Realtor.com marketing campaign zeroes in on listings accuracy

'Find It First' ads suggest buyers could be at a disadvantage if they use third-party sites

Realtor.com operator Move Inc. is launching an aggressive marketing campaign today that portrays the timeliness, accuracy and completeness of listings on the portal as giving its users a competitive advantage over buyers searching for homes on less reliable third-party websites.

The "Find It First" marketing campaign makes the case that with inventories tight in many markets, accurate and timely listings data could make the difference between finding your dream home or losing out to another buyer.

"You’re not the only one dreaming about your perfect home," warns one of the ads.

As the official website of the National Association of Realtors, realtor.com can claim to have the most up-to-date and accurate inventory of U.S. homes listed for sale. The site receives listings data from more than 800 multiple listing services that, in most cases, is updated every 15 minutes.

Because they gather data from a variety of sources, third-party websites like Zillow and Trulia can have gaps in their listings coverage, or show homes that have already been sold or withdrawn from the market as still being for sale. Zillow and Trulia don’t have data on about a quarter of MLS listings, according to recent studies by brokerages ZipRealty and Redfin.

"We are highlighting our competitive advantage in the new campaign," said Andrew Strickman, vice president of brand and creative at Move.  

Article continues below

One "Find it First" ad takes a swipe at the quality of listing data on third-party portals, boasting that "The only dead ends you’ll find on our site are homes on cul-de-sacs."

One of the advertisements realtor.com is employing in its new marketing campaign.

In essence, the campaign is portraying realtor.com as the best place to find a home.

"We are different. We are better. Here’s why," Strickman said,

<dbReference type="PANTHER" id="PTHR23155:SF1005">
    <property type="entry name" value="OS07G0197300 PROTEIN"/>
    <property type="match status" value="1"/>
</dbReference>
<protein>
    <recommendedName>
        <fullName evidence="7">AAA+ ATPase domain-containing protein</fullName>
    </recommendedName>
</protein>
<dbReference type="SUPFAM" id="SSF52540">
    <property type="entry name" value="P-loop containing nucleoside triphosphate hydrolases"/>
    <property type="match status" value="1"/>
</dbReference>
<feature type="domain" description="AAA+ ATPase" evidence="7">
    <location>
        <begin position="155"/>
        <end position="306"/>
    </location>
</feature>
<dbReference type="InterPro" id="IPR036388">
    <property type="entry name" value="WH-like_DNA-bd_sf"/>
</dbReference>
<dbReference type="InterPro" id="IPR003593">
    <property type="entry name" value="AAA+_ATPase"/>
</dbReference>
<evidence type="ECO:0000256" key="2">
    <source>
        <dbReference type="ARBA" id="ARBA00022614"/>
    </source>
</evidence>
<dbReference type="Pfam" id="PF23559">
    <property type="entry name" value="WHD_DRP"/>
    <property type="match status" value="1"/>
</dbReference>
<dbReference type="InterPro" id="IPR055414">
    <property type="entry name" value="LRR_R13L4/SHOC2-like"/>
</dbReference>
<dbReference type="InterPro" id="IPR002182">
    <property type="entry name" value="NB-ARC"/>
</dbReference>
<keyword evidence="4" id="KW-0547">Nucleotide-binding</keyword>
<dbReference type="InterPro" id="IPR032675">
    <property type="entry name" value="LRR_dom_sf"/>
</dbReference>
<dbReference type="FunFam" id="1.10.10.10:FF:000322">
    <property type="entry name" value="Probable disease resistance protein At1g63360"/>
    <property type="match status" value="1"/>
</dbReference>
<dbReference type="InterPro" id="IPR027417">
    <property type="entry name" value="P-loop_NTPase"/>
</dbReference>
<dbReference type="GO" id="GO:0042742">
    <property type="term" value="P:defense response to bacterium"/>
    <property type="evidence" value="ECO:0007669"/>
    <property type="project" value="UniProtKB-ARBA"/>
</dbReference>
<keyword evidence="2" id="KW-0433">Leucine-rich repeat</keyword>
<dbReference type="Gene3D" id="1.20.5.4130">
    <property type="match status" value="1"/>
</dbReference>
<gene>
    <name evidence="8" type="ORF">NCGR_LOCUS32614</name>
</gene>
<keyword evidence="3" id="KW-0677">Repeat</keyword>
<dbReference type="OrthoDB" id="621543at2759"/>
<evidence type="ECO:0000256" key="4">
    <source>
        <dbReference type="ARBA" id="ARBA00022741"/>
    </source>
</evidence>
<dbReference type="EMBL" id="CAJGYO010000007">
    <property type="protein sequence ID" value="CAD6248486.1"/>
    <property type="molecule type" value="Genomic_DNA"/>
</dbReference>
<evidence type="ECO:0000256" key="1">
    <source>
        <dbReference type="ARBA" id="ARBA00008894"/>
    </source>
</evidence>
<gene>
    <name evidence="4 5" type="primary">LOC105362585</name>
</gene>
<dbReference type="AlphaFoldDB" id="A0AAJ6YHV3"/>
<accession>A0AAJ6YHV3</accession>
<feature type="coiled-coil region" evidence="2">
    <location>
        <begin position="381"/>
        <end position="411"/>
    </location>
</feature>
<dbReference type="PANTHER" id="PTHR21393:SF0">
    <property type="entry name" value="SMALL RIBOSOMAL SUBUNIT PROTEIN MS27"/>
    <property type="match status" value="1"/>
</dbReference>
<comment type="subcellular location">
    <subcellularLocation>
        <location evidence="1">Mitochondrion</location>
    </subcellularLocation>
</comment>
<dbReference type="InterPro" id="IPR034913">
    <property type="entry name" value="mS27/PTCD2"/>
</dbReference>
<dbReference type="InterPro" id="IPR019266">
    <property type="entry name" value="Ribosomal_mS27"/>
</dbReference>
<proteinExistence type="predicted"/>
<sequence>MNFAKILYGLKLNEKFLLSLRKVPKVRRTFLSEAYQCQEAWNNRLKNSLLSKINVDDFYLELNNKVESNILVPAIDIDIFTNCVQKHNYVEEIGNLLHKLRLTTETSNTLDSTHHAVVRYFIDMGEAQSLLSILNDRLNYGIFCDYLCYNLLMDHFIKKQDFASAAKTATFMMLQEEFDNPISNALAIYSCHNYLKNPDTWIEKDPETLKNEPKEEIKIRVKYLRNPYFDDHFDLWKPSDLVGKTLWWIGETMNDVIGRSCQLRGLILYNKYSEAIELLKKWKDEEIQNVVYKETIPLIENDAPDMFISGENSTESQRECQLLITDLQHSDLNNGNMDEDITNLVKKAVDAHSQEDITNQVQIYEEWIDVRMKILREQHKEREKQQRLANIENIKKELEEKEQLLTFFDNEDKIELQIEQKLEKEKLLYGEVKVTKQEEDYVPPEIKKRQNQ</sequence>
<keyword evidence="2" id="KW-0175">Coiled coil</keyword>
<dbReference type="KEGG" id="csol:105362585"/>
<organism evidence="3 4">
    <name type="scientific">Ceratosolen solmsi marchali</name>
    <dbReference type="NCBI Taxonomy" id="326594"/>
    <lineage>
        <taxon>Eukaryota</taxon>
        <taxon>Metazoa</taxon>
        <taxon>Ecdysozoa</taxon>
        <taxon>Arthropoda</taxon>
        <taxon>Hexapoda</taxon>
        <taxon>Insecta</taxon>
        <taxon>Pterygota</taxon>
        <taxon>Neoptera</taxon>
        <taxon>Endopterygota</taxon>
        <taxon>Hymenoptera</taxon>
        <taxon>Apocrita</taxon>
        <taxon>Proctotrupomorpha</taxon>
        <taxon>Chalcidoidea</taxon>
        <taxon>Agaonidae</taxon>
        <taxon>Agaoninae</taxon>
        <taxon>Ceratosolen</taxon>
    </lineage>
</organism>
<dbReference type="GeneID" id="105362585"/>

Move, which has not played this hand so aggresively to consumers before, is planning a broader marketing push to bring the company out of the industry shadows and into the consumer light, Strickman said. Realtor.com, the firm’s most consumer-centric property, is the first target.

Move vice president of brand and creative Andrew Strickman explains realtor.com’s new marketing campaign.

Why is Move highlighting this advantage now?

Record low inventory is part of it, Strickman said. Data accuracy and timeliness means a lot more now, he said.

The move’s also about vision, Strickman said.

Move management, after years of focusing on developing its technologies, saw the opporunity to make the play months ago. Last July the company brought in Barbara O’Connor as executive vice president of marketing to implement it.

The first phase of the realtor.com campaign, focused at homebuyers who are looking to purchase a home in the next six months, will be digital-only.

The digital-only phase will feature ads on 50 to 60 websites, including the New York Times and the Wall Street Journal.

The second phase will include live-action video, although TV spots are not currently part of that plan.

"We want to gain back some of the ground we’ve lost in the online real estate realm," Strickman said.

Last week, to help consumers "connect emotionally" to the site, Move launched a redesigned realtor.com website with a new logo and color scheme that also de-emphasizes the site’s affiliation with NAR.


Contact Paul Hagey:
Facebook Twitter Facebook Facebook Facebook Email Facebook Letter to the Editor


Comments